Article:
National housing strategy announced Wednesday

Prime Minister Justin Trudeau was in Toronto Wednesday to announce the Liberal’s National Housing Strategy.

The $40 billion plan covers everything from homelessness to more affordable housing options.

Some highlights from the National Housing Strategy include:

  • 100,000 new affordable units
  • 300,000 repairs to affordable units
  • 385,000 households will be protected from losing their homes
  • More affordable housing for senior women
  • Canadian Housing Benefit

The federal government also said chronic homelessness will be reduced by 50 per cent.

There will be a national housing council to make sure the plan is running efficiently, along with a national communications campaign to connect better with the public.

At Allen Gardens, a few minutes away from Ryerson University, people gathered to protest the housing crisis, hours before Trudeau spoke out about the housing strategy.

Among the approximately 50 protesters was Abdi Hagi Yusuf, who said he has a hard time finding affordable housing as an immigrant.

“We are asking all governments to open their minds and their wallets and start building housing, building affordable housing,” he said.

Yusuf works for the Canadian Union of Postal Workers. He’s concerned about the abundance of homeless people, and young workers and immigrants who cannot afford housing.

“This is an issue we want to address today,” he said.

Joyce Hall, the co-chair of Fair Vote Toronto, was at the protest on behalf of the Ontario Coalition Against Poverty (OCAP). She said she is concerned about the lack of NDP and Conservative representation in parliament.

Joice Hall talks to students at the protest to bring awareness to public housing. Allen Gardens, Toronto. Nov. 22, 2017. (Photo by Natasha Hermann)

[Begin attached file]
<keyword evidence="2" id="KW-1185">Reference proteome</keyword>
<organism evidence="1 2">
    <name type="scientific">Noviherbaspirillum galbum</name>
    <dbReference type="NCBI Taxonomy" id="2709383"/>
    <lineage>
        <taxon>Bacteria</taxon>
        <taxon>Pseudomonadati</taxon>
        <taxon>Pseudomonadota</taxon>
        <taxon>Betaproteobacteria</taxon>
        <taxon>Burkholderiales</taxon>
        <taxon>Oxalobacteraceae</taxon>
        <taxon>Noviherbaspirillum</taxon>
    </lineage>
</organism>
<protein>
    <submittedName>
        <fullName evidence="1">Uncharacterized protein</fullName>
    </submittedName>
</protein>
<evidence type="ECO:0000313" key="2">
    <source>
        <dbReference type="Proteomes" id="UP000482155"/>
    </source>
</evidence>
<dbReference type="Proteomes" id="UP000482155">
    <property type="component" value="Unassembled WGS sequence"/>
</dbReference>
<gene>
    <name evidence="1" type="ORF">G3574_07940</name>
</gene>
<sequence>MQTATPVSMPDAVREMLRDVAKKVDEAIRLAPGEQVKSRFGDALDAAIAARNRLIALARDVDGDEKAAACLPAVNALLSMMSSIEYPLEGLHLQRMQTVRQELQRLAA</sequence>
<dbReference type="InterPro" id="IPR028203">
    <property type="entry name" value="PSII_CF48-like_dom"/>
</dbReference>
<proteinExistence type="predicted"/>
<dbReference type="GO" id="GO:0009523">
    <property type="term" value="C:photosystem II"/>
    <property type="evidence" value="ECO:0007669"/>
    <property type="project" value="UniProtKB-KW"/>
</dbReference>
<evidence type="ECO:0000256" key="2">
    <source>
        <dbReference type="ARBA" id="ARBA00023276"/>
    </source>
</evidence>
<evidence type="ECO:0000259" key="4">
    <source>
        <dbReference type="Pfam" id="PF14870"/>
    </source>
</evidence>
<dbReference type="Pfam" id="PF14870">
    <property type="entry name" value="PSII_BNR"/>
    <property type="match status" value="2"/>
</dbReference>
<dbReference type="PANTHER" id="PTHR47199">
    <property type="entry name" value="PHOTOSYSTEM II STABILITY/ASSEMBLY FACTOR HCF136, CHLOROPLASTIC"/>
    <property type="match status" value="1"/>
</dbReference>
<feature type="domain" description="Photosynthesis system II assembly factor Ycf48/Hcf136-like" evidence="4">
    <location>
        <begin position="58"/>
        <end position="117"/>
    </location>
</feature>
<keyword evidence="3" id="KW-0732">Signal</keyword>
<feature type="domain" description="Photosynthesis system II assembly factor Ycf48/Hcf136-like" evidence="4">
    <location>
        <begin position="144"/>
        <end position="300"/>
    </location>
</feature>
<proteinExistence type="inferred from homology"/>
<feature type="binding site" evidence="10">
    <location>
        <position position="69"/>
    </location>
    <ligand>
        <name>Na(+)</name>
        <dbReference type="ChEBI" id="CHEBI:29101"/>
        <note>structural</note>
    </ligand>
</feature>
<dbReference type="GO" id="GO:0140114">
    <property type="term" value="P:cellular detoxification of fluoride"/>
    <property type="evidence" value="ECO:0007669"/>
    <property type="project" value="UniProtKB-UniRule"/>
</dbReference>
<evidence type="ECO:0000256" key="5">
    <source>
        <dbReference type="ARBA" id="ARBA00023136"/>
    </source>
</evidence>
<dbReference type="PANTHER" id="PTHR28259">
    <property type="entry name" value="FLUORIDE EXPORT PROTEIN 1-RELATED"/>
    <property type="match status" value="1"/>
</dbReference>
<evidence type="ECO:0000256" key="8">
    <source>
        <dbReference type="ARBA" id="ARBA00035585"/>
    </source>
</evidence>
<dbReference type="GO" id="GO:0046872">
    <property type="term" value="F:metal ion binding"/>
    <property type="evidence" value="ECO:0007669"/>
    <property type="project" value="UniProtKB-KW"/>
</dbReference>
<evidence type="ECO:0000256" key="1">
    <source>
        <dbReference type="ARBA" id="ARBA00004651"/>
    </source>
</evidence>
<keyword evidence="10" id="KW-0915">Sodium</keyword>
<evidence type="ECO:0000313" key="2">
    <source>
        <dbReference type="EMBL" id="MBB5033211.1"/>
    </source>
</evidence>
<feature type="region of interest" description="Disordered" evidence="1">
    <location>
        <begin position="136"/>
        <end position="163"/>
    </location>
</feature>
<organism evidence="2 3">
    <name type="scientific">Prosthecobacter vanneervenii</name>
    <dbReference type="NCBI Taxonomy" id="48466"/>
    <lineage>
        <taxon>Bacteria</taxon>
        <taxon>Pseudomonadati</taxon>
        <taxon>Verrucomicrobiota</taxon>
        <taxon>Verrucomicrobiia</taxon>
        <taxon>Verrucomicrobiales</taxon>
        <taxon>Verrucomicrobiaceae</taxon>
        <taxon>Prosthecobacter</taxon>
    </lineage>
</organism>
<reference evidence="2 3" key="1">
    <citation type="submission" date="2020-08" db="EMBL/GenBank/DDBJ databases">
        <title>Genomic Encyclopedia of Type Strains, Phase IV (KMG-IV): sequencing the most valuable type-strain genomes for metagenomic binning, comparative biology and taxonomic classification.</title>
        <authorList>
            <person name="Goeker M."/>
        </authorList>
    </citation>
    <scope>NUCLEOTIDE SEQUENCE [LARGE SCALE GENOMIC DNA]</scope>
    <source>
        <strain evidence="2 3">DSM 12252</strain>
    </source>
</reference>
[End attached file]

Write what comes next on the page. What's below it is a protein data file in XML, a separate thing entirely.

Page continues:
“We don’t have people at the table, in parliament, who are pushing for affordable housing.”

Hall believes that more progressive legislation would have resolved Toronto’s housing crisis earlier.

“If we had properly represented Torontonians, we’d have better poverty action, and a better national housing strategy,” she said.

Hall hopes that the “Liberals will actually come up with some details about how they’re going to spend the money allocated to the National Housing Strategy.”

A large portion of the funding for the National Housing Strategy was already put aside in the 2017 budget, with the exception of the $4 billion Canada Housing Benefit. This benefit will provide families who fall under certain categories a grant of $2,500 annually. This will only be available from April 2020 to 2028, and will help 300,000 households by 2028.

Half of the $4 billion budget will come from the federal government and the other half from provinces and territories.

A sign reads “Mourn the dead, fight like hell for the living,” for the protest for public housing. Allen Gardens, Toronto. Nov. 22, 2017. (Photo by Natasha Hermann)

However, the funding won’t start until the next federal election.

“Toronto is in desperate need of some of those funds,” Hall said.

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